Have to buy a slim polarizer for it.

This lens is fast in low light conditions, fast autofocus. Great precision and quality of image. Very wide on my EOS 3. Indoor or outdoor it is a great lens. Great quality of built.

Oct 31, 2004
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Unregistered
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Location: Canada
Review Date: Jul 2, 2004 Recommend? yes | Price paid: Not Indicated | Rating: 10 

Pros: At f22, it is as sharp as any 35mm wide angle I have ever used for landscapes, (I have had many single focal length wide lenses). Good results for photojournalistic purposes wide open.
Cons:
All retrofocus wide lenses have at least some room for improvement. At least this one is stunning when stopped all the way down to f22

A pro lens that no longer leaves me unhappy. Had the 17-35f2.8L and it was disappointing for landscapes, (OK for photojournalism). Tested it against my 20f2.8, and 24f3.5LTS. Sold the 20mm and gave serious thought to selling the TS lens.

Jul 2, 2004
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coolest
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Registered: May 26, 2003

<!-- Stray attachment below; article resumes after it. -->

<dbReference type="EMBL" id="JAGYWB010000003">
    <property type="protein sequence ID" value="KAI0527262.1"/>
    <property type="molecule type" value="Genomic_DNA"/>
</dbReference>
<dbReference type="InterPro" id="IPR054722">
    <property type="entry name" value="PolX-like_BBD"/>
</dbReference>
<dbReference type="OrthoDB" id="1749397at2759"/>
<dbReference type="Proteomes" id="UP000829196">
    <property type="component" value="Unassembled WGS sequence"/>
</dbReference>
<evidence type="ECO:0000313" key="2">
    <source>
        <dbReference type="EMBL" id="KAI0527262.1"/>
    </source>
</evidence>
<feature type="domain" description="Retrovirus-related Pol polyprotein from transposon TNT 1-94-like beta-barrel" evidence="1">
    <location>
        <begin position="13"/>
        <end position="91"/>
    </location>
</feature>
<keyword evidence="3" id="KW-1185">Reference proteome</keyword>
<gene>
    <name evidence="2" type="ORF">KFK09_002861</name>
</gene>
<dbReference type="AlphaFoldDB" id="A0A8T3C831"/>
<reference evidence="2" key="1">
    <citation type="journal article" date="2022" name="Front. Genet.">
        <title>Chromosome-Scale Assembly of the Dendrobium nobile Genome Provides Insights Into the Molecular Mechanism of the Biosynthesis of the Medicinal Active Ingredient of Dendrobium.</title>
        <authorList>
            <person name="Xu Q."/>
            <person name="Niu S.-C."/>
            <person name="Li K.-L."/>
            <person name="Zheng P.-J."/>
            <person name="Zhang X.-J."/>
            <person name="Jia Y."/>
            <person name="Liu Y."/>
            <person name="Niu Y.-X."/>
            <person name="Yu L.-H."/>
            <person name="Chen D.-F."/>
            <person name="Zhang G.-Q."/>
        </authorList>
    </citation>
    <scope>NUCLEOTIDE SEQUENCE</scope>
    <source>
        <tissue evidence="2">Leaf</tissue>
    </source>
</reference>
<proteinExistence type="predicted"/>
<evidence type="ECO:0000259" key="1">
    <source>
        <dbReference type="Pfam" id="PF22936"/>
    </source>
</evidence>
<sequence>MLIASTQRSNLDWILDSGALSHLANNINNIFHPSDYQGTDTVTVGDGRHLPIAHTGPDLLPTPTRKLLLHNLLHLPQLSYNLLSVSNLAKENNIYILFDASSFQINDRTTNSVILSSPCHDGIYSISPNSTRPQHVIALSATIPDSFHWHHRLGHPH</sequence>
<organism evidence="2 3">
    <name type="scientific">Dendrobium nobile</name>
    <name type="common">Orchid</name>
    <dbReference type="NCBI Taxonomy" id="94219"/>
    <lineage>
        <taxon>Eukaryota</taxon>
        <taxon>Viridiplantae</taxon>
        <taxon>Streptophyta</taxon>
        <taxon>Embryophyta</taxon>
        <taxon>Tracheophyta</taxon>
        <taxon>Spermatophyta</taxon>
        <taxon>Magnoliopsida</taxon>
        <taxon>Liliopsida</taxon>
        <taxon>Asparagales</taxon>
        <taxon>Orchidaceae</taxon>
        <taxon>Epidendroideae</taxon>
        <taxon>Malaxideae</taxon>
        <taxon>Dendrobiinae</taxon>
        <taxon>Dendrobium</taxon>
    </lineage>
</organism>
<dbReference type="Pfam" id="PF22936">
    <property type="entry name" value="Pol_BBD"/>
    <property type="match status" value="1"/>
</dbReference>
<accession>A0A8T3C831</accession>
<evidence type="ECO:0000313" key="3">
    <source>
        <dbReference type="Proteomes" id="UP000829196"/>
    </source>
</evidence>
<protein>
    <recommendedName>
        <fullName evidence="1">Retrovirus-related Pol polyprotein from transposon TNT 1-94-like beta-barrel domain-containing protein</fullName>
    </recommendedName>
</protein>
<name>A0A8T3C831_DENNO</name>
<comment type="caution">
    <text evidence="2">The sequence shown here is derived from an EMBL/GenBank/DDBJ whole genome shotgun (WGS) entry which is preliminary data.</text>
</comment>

Location: New Zealand
Posts: 2
Review Date: Jun 10, 2004 Recommend? yes | Price paid: $1,400.00 | Rating: 10 

Pros: Precise & fast focusing. Sharp image.
Cons:
Expensive...

At least I am very satisfied with this baby~

Jun 10, 2004
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Jaymanpics
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Registered: Apr 26, 2004
Location: United Kingdom
Posts: 13
Review Date: Jun 8, 2004 Recommend? yes | Price paid: Not Indicated | Rating: 6 

Pros: Ultra wide angle at f2.8,balances wellon all my equipment
Cons:
None

Bought this lens to replace a Sigma 15-30 even though I lost 1mm at the wide end this is more than compensated by it being an f2.8.
I do not know why anyone has problems with this lens as I find it to give me excellent results all of the time and honestly would feel as if I were missing a limb if I went to job without it.


Jun 8, 2004
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christoô
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Registered: Apr 20, 2003
Location: United States
Posts: 1676
Review Date: May 25, 2004 Recommend? yes | Price paid: $1,350.00 | Rating: 10 

Pros: Nice build, superior AF performance, sharpness incredible for a WA zoom.
Cons:
None really that aren't a part of zooms and extreme WA lenses

I've had this lens for about a year now, and it has been a consistent performer. I bought the 16-35/2.8L a few months after I got my 10D with the 1.6x, and found my lens arsenal severely needed more WA flexibility than the rectilinear 14mm and Canon 24/1.4 I had. I was immediately floored by the performance from such a WA lens, and a zoom no less. I'd tried out a 17-40, and found it OK, but clearly inferior in image sharpness and color.